Campus assistant starts new chapter in law enforcement

Paul Brown was a campus assistant at Bonita Vista High. After leaving, he began working towards joining local law enforcement.

Photo provided by BVH yearbook

Paul Brown was a campus assistant at Bonita Vista High. After leaving, he began working towards joining local law enforcement.

Lucía Rivera
On Saturday, Feb. 8, the message “Thank you MR.BROWN” flashed in red on a electronic board outside the gymnasium. The day before was Paul Brown’s last day as a campus assistant at BVH.

His last day on campus passed quietly. On Friday, Feb. 7, Campus Assistant Paul Brown surveyed the halls of Bonita Vista High (BVH) for the last time. Upon his departure, Brown made plans to become a county sheriff, and began training on Feb. 28 at the San Diego Regional Public Safety Training Institute (SDRPSTI).

“I’ve always wanted to be a police officer from the time I was a little kid but [with] different things happening growing up I just never pursued it,” Brown said.

Brown began as a substitute teacher at Eastlake Middle (EM) and later transferred to BVH, where he coached football for two years before working as a campus assistant. After six years at BVH, Brown submitted a leave of absence to Sweetwater Union High School District (SUHSD), which approved his departure. Only two campus assistants remain.

“[It’s] bittersweet because we’re losing someone here at Bonita that’s a huge part of our student safety but for him to achieve what he’s wanted is super exciting for him,” close friend and counselor Lorena Mata said.

As a sheriff, Brown intends to work in different task forces and eventually be promoted within the police department to promote public safety, according to Brown.

“The goals are the same as they were at school: to be a resource for the public [and] help out people. Sometimes all someone needs is a different perspective,” Brown said.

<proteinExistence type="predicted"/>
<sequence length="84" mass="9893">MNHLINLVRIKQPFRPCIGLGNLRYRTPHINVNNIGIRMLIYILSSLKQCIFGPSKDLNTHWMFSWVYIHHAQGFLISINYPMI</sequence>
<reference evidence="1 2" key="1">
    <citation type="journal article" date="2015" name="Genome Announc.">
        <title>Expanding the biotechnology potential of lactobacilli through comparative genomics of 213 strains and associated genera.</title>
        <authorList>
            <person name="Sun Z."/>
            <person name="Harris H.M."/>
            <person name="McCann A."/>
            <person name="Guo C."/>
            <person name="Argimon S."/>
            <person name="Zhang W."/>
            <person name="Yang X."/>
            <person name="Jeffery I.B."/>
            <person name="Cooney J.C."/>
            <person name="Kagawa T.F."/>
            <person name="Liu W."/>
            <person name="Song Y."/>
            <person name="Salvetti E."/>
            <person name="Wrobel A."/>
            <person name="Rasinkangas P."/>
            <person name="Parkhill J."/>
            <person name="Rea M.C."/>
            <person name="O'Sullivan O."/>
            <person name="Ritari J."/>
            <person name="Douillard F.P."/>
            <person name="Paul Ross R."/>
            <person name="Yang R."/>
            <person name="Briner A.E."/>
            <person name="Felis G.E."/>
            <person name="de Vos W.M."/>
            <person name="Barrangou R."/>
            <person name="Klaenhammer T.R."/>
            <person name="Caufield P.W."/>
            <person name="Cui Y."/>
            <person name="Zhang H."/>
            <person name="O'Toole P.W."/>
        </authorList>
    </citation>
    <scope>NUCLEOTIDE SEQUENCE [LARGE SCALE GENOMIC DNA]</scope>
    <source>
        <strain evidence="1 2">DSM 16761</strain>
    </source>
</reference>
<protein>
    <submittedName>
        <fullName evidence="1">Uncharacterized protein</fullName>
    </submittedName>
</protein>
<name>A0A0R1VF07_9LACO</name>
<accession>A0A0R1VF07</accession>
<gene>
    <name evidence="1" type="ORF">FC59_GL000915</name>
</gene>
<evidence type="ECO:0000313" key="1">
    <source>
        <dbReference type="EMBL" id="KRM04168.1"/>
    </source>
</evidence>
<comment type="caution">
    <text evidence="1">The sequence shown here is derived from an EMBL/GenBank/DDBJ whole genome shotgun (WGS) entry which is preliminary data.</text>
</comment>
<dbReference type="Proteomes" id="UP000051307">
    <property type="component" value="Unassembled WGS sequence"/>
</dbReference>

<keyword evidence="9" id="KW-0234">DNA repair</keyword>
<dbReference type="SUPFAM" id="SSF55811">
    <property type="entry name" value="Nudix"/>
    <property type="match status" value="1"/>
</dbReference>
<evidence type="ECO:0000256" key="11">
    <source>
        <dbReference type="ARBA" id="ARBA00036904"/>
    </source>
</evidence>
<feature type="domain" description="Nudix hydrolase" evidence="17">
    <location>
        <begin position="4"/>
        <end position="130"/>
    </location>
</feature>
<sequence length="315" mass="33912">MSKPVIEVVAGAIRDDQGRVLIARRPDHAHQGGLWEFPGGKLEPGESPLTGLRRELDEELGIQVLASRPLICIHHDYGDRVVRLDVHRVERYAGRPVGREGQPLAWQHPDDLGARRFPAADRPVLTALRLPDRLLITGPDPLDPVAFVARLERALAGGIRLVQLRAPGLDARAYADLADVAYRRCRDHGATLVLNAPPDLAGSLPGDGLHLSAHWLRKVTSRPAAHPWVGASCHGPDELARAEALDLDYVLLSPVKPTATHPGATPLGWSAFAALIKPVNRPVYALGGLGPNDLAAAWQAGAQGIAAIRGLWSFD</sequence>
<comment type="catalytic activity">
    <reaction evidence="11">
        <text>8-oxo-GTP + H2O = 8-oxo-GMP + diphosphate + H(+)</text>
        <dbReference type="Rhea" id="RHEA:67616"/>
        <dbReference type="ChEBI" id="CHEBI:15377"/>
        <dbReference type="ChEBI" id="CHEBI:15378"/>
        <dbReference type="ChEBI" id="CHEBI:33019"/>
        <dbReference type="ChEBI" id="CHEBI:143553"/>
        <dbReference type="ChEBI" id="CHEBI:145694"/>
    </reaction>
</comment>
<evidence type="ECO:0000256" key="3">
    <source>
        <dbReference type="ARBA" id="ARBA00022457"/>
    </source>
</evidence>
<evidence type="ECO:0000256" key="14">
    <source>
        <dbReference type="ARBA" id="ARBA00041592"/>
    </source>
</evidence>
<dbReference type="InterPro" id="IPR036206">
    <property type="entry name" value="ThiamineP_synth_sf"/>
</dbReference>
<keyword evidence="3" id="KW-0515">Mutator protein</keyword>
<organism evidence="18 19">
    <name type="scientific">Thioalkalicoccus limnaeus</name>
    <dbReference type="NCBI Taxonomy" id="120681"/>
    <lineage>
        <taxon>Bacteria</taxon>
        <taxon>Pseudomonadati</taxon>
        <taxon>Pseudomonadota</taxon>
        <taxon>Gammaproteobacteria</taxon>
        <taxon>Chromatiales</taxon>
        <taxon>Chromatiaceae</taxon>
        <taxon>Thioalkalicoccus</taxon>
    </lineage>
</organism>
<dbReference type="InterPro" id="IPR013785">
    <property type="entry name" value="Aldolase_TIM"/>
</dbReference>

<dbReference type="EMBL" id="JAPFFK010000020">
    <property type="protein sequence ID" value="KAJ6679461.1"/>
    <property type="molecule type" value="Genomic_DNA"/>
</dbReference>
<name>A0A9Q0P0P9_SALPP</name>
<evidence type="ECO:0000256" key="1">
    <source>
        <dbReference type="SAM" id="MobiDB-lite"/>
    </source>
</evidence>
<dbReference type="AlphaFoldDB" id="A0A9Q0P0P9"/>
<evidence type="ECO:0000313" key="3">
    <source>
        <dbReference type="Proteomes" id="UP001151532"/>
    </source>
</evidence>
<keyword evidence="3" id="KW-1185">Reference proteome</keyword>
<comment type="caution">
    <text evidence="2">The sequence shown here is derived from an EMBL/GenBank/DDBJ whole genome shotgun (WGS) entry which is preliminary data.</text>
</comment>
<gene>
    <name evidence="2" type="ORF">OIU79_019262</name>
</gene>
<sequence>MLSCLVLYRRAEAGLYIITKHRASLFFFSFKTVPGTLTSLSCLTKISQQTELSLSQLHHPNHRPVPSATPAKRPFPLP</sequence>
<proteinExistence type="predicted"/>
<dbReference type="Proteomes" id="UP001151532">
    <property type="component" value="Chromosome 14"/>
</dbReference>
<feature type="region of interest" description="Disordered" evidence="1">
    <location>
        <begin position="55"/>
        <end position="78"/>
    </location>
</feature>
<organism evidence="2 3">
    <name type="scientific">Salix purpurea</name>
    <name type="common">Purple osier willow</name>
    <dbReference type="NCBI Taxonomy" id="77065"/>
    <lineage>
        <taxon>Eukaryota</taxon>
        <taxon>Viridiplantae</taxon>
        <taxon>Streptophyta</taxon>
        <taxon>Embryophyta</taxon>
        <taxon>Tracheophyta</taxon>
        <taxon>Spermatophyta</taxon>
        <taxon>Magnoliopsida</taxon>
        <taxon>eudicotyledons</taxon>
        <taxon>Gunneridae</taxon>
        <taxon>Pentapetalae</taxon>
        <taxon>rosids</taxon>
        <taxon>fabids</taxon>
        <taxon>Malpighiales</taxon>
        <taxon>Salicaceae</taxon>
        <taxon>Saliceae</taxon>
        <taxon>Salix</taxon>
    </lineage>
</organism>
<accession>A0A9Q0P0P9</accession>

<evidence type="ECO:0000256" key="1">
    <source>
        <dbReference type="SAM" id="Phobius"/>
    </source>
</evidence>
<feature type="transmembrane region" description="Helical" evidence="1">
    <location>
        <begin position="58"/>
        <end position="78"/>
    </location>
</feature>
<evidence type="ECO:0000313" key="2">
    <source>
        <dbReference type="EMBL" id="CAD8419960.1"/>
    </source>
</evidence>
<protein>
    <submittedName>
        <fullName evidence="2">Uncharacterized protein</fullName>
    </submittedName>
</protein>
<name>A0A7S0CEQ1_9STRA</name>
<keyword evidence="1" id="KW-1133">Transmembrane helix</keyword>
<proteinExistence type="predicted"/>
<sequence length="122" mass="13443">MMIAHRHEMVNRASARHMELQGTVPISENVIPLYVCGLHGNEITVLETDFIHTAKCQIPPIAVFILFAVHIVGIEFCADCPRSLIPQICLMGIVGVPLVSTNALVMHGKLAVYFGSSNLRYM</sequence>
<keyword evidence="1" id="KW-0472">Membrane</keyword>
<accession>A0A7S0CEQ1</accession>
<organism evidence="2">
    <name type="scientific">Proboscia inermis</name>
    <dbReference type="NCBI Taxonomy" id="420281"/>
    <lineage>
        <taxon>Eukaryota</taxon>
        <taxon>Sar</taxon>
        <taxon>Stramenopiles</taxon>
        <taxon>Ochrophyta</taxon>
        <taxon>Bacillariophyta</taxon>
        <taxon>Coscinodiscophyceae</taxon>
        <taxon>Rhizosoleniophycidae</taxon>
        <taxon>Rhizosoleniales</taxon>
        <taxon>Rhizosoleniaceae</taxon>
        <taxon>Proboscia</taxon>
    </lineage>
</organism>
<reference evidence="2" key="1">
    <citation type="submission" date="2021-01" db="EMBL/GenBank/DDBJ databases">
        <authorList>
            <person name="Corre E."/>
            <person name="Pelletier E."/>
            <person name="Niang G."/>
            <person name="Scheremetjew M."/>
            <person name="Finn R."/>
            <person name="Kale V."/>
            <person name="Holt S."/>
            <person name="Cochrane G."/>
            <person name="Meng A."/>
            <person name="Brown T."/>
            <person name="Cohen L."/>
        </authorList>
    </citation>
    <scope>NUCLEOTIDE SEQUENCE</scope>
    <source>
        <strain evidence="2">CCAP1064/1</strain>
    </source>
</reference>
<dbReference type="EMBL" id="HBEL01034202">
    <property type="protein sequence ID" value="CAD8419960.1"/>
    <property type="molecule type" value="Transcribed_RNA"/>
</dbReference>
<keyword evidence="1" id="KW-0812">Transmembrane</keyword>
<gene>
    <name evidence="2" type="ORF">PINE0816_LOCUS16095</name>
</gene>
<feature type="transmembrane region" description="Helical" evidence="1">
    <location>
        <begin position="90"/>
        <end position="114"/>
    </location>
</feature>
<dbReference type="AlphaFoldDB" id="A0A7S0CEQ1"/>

Brown is remembered by community members for his relationships with staff and students. Principal Roman Del Rosario, Ed.D, highlights Brown’s interpersonal legacy at BVH.

“[He] had a lot of friends. The classified staff really counted on [him]. School culture [is] a living, breathing entity with a personality, and Paul [Brown] was an important part of our culture and our climate,” Del Rosario said.

Brown initially expected to form relationships with the football players he coached, and was later surprised “because [BVH] turned out to be a family.” Students like junior Gabriel Mata attest to Brown’s strong rapport with students.

“It went from us saying ‘Hi’ in the halls, and then eventually having actual conversations. He really cared for me and other students. He understood high school and what everybody was going through. That’s why he really connected with a lot of people,” G. Mata said.

Brown will finish training at the SDRPSTI in June and will begin employment thereafter, though he intends to return to coaching football in the future. Ultimately, he highlights his meaningful experiences and relationships at BVH.

“[BVH] made me a better person; I couldn’t do my job without [students]. The staff was awesome: Dr. Del Rosario, Mrs. [Esther] Wise, Mrs. [Jennifer Barker-]Heinz, Mr. [Carlos] Siragusa, Mr. [Christopher] Alvarez—and the ladies up front most definitely. I’m going to miss them all,” Brown said.